The scent of smoldering wood lingering upon the crisp autumn air recently motivated us to gather some friends around a flame of our own. From outdoor hearths and brick ovens to bonfires and fire pits, we love an opportunity to enjoy nature’s chill while dining near the heat of a crackling blaze. However, this fall, we were encouraged to think beyond sliders and s’mores. Following the tradition of our South American friends who have made “barbecue” an art that is [somewhat] rooted in equestrian sport, we discovered the asado.
Comparing an asado to a Western BBQ is a bit of an injustice to a culture that abstains from smothering meat in sauces while browning it over a gas grill. In Argentina, meat is served naked, flavored only by hot coals and coarse salt. This simple technique has not changed much since the 1800s when Argentine cowboys used it to keep themselves fed while working the plains surrounding Buenos Aires. The asado has evolved into a social tradition (much in the way we do Sunday brunch), and has even become synonymous with polo matches.
In order to satiate our appetite for authenticity, we approached native Argentine and equestrian friend Martin Videla and his wife Rachel, and inquired about their secrets to a DIY asado after devouring a feast of their production last week. The Videlas recently relocated their hunter/jumper farm, Rancho Pampa, from Buenos Aires to Aiken, South Carolina, with their grill skills in tow. While they train, coach, compete, and raise a family here in the States, the Videlas make an annual trek or two to Argentina with clients who are in search of a new mount along with some cultural immersion: basically, a ride-until-you-are-blissfully-saddle-sore horse shopping vacation (more on that in a few weeks) with a lot of good food.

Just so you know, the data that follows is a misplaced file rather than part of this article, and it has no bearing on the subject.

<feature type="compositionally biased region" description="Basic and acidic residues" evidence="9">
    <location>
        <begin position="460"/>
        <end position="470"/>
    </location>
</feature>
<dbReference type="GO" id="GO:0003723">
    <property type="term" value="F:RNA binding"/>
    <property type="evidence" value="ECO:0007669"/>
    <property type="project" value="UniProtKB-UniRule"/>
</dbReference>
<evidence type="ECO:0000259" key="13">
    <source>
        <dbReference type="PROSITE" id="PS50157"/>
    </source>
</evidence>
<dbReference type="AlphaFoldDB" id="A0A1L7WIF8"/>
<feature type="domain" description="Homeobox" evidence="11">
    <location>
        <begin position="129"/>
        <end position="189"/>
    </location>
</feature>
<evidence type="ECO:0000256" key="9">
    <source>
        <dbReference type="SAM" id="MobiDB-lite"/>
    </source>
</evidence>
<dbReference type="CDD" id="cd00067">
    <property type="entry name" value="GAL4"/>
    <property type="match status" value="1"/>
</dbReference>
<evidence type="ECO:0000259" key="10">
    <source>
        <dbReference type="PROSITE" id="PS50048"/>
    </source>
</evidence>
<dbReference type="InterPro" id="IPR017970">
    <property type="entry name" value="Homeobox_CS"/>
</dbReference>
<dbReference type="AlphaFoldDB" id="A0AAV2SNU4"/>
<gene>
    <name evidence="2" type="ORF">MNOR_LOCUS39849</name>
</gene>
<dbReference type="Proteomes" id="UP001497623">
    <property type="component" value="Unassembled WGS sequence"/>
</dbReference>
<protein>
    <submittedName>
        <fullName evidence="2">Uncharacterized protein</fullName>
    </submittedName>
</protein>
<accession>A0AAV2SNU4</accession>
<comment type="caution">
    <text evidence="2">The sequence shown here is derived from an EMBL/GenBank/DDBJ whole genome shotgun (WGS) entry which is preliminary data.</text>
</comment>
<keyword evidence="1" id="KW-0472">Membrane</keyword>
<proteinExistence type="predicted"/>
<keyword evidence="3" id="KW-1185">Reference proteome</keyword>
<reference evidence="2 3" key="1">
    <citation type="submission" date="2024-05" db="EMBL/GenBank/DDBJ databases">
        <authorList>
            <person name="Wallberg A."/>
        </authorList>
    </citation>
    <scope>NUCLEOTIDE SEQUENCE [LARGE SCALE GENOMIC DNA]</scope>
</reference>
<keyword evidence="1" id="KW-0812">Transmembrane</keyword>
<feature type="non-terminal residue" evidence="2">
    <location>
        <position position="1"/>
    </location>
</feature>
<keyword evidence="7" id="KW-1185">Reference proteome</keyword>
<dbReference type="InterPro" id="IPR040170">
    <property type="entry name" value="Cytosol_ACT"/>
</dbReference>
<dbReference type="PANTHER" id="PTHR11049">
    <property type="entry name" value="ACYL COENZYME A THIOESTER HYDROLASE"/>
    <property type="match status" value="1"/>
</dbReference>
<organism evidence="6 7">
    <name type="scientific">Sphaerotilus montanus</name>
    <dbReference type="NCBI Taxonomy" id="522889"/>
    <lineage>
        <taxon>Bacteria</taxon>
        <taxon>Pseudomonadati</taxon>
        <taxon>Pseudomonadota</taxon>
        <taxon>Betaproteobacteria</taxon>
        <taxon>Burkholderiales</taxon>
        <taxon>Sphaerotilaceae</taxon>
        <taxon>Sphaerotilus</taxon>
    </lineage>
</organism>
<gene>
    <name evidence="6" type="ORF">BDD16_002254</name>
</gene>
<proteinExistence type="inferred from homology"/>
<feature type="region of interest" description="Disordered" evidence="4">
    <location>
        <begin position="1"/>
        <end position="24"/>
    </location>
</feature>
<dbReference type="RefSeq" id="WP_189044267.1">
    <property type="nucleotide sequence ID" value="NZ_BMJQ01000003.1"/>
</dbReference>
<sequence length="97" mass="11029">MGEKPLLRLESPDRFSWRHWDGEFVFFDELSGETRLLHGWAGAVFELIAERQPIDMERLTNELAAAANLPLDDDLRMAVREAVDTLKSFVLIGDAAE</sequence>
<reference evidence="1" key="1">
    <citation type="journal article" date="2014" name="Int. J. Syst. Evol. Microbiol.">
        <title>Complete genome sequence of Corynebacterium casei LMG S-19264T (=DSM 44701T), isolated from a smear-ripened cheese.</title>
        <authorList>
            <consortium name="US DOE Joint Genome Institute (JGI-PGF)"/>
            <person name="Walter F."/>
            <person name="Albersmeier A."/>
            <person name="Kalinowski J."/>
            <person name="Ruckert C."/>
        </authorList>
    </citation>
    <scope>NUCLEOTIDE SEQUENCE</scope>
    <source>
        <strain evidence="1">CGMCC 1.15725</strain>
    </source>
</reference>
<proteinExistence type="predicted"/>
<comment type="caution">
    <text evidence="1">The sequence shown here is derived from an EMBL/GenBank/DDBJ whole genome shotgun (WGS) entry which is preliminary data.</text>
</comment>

In the meantime, they are also known to stoke a fire or two for friends (like us), forever changing the way we “grill out.”
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